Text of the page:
MACC to is­sue ‘re­minders’ once Par­lia­ment dis­solved

New Straits Times - - Front Page - FARRAH NAZ KARIM PUTRAJAYA

THE Malaysian Anti Cor­rup­tion Com­mis­sion will is­sue an “of­fi­cial re­minder” to po­lit­i­cal par­ties when Par­lia­ment is dis­solved to make way for the 14th Gen­eral Elec­tion.

The re­minder was to get the par­ties to ex­er­cise their op­tion of screen­ing the can­di­dates whom they planned to field.

Those red-flagged by the com­mis­sion but were fielded any­way, would be put un­der the MACC’s mi­cro­scope.

MACC Chief Com­mis­sioner Datuk Dzulk­i­fli Ahmad, in shar­ing his three- and five-year plans with me­dia ed­i­tors, said the aim of get­ting the na­tion to ab­hor cor­rup­tion would be­gin with those seek­ing po­si­tions “to serve the peo­ple”.

“In cases where we have in­tel­li­gence but not enough ev­i­dence to open a case against the po­ten­tial can­di­date, we will ad­vise the party against field­ing him. It should never be just about pop­u­lar­ity. It should be about in­tegrity. If the po­lit­i­cal party chooses to ig­nore our advice, it must know it will then be MACC’s turn (to act). Since I came in, I have not bro­ken my prom­ises. This is also my prom­ise. I am se­ri­ous about this,” he said at the first ses­sion of the newly-es­tab­lished An­tiCor­rup­tion Me­dia Cau­cus.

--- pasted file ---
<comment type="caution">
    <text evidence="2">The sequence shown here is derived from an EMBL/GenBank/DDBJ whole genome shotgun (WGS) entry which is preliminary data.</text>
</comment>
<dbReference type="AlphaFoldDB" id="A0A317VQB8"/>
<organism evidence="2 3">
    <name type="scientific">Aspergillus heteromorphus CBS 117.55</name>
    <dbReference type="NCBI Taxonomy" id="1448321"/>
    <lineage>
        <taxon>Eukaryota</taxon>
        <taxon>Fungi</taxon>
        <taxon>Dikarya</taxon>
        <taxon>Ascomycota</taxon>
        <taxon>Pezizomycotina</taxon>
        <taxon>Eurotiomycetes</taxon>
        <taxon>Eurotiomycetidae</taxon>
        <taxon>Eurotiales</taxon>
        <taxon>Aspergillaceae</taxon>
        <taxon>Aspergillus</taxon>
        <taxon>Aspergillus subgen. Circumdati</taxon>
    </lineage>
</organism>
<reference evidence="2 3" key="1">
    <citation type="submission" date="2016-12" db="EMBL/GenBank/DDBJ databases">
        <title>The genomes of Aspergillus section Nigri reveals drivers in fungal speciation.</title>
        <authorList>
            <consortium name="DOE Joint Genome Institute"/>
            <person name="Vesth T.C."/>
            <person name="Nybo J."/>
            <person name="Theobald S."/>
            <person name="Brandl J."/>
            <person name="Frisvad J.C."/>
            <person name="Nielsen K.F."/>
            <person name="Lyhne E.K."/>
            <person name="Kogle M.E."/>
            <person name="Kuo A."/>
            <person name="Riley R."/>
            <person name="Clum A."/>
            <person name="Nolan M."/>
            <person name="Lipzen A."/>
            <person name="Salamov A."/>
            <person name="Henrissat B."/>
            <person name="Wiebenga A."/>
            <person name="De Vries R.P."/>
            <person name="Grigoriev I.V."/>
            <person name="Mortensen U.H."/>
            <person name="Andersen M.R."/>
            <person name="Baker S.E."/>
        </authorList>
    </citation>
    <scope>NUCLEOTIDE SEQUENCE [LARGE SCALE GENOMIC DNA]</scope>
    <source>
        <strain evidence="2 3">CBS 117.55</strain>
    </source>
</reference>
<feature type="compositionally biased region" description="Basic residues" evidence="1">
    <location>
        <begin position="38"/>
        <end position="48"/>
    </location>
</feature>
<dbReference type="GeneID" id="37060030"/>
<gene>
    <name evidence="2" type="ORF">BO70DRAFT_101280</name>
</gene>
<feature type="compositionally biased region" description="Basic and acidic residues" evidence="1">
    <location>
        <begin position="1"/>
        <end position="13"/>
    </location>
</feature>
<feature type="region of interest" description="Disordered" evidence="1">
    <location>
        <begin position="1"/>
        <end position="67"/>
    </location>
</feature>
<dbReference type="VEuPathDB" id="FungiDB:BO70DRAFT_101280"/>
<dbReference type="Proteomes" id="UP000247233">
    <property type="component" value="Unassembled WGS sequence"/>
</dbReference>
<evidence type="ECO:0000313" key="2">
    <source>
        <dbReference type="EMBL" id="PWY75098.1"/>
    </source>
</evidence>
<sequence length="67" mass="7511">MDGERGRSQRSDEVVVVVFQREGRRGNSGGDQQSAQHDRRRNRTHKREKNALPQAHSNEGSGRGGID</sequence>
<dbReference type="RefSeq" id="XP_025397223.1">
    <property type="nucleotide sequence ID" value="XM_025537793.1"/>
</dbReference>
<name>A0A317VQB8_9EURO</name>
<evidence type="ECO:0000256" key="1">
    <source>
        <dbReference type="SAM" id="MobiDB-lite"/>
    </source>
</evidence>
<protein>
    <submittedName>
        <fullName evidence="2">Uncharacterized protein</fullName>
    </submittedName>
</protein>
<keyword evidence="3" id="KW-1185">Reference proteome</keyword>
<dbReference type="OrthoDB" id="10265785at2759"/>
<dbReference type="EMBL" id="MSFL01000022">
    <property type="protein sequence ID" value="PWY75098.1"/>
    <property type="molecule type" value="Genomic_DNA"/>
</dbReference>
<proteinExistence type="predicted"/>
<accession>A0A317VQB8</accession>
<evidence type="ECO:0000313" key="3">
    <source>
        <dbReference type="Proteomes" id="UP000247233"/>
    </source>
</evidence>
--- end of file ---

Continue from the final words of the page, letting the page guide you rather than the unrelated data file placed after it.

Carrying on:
In the three-hour meet­ing, Dzulk­i­fli shared about the com­mis­sion’s ground­work in the past few months.

He said the prob­lems the coun­try faced, in­clud­ing en­vi­ron­men­tal degra­da­tion, weak bor­der con­trol, smug­gling and leak­ages in gov­ern­ment rev­enue col­lec­tion were largely at­trib­uted to cor­rup­tion among en­force­ment agen­cies.

“A huge part of these prob­lems could be re­solved if all those serv­ing in the coun­try’s en­force­ment agen­cies said ‘no’ to graft.”

Pre­sent were his deputies, Datuk Azam Baki (oper­a­tions) and Datuk Sham­sun Ba­harin Mohd Jamil (pre­ven­tion).

Dzulk­i­fli, in il­lus­trat­ing the ex­tent of the prob­lem, cited sev­eral cases MACC had dealt with first­hand. In a joint mis­sion with sev­eral gov­ern­ment of­fices to check on leak­ages in the tax­a­tion sys­tem, MACC found “proof of pay­ment” to avoid ac­tion in one es­tab­lish­ment. The dirty money in­volved RM2 mil­lion.

“In a sim­i­lar raid, in­volv­ing just three groups in one state, it was RM5 mil­lion. This is just the tip of the ice­berg.”

He said three days ago, his men trailed five lor­ries that had moved from a load­ing point in the na­tion’s south.

They trailed the ve­hi­cles, which were fully-loaded with smug­gled cig­a­rettes, un­til they even­tu­ally turned into a jun­gle area for of­fload­ing.

MACC Chief Com­mis­sioner Datuk Dzulk­i­fli Ahmad (sixth from right) with me­dia ed­i­tors in Kuala Lumpur yes­ter­day.

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